This post was originally published on Forbes by Shehan Chandrasekera on March 2nd, 2020
Part 1 of this 2 part series, we discussed some of the core functionalities of Uniswap at a high level and how this crypto exchange is different from traditional exchanges. This understanding was essential before diving into the tax implications of Uniswap. Note that there is no one set of tax law that directly governs Uniswaps. In the absence of more specific laws, we can infer applicable tax laws based on the general guidance issued by the IRS.
Adding Liquidity & Receiving UNI-V1 Token
There could be two positions.
Position 1: Adding liquidity is not a taxable event. You are not disposing of your property; you are only depositing a pair of tokens. UNI-V1 you receive is a mere representation of your original deposit ratio; it is not a new property. This position is taxpayer friendly and makes the most sense in practical terms.
Position 2 : Adding liquidity is a taxable event. It could be argued that you are selling your original deposit and receiving a new property, UNI-V1. Crypto to crypto trades are taxable (A15). This position does not make any sense in practical terms. However, since you are highly unlikely to get back the initial ratio deposited in its original form, one could argue that you disposed of it at the time you added liquidity.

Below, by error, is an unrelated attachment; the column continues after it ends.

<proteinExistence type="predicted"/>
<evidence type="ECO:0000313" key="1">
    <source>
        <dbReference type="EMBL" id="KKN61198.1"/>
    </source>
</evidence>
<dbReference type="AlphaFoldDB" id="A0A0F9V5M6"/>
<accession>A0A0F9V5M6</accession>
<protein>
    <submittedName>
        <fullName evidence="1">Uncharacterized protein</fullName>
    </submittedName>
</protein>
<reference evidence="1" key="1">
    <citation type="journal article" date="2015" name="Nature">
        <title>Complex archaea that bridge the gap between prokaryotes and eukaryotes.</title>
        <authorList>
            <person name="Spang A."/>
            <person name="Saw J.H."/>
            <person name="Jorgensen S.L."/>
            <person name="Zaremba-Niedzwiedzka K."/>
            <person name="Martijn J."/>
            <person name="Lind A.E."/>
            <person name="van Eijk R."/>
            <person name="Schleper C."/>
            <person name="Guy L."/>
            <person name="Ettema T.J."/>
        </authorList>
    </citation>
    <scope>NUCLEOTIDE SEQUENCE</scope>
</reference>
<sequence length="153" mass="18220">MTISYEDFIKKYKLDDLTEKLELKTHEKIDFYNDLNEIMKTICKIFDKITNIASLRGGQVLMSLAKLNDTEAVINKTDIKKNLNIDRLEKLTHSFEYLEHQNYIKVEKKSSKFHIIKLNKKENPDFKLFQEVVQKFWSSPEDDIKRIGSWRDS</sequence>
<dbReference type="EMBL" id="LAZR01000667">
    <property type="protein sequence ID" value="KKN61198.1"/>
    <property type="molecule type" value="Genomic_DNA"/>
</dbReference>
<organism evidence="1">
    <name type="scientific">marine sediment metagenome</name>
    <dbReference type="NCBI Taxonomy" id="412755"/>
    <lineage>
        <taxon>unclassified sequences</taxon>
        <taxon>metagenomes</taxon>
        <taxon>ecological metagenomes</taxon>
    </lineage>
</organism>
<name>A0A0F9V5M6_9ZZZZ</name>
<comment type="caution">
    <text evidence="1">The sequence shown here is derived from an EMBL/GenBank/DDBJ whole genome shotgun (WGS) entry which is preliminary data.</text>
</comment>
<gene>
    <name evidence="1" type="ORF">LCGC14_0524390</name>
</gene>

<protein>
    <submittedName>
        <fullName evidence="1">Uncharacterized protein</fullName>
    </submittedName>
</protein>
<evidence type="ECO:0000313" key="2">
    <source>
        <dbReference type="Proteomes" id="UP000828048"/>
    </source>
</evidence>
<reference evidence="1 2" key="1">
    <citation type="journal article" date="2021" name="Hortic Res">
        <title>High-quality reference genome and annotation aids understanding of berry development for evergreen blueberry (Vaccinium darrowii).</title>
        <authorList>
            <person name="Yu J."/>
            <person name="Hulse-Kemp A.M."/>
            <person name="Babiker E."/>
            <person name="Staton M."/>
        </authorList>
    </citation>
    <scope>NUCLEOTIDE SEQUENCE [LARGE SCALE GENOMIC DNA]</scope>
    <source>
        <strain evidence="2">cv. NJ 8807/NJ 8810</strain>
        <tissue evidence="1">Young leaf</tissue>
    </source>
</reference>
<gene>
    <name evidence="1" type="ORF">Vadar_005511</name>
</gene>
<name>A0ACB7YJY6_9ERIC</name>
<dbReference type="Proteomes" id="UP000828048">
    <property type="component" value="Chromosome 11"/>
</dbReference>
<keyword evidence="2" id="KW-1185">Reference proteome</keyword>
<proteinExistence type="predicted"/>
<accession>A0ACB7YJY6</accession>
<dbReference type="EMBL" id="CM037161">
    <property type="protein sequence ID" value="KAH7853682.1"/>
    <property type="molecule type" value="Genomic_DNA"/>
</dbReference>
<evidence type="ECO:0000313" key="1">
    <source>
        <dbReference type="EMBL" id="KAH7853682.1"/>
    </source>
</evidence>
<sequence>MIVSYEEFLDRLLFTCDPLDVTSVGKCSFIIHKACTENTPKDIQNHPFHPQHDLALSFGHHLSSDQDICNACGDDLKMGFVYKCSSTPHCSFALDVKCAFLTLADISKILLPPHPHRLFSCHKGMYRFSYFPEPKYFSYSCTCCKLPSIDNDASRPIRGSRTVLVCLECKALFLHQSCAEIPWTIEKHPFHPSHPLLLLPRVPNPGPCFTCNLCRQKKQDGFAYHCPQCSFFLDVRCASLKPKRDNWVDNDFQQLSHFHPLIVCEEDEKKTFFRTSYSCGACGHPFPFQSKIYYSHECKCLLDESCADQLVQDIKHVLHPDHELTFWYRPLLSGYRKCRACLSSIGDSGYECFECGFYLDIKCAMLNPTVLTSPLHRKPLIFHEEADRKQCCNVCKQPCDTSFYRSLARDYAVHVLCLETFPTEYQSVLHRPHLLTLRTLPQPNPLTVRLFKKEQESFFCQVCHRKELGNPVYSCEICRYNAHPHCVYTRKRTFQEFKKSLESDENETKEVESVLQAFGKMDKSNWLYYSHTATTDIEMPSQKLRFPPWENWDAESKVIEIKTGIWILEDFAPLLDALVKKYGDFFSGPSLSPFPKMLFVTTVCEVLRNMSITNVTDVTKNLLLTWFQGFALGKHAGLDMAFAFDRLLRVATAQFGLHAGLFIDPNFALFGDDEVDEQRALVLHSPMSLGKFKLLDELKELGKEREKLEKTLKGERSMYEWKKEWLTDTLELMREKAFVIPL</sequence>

There is a 0.3% transfer fee that Uniswap charges to the swapper that is then split among all the liquidity providers in that specific pool based on their liquidity offering size. If we apply the staking rules, these fees earned can be either taxed as interest income or rental income as you earn them.
Trading (Or Swapping) On Uniswap
Without any ambiguity, crypto to crypto exchanges are taxable (A15). Your gain or loss is the difference between the fair market value (FMV) of the property received and the cost basis of the property exchanged.
Changes In Liquidity Ratio
Every time your original deposit ratio changes, it means you either have gained access or lost access to one side of your pair. It could be argued that you are selling one side of the pair in exchange for the other side of the pair. (a crypto to crypto exchange). Therefore, every time the ratio changes, a taxable event occurs. However, this will be virtually impossible to track because the ratio changes very frequently. One practical alternative is to tax when you remove your deposit.
If changes in the original deposit ratio is not taxed real time as mentioned above, an alternative approach is to tax when you take out your position from the pool. For example, you can compare the cost basis of ETH at the time you entered them into the liquidity pool vs the FMV when you retrieve them. The difference can be taxed as capital gains or losses.
In summary, it is quite challenging to apply existing general crypto tax guidance into an innovative platform like Uniswap. Until further guidance is issued by regulators, all we can do is being reasonable and conservative when taking tax positions.
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Disclaimer: this post is informational only and is not intended as tax advice. For tax advice, please consult a tax professional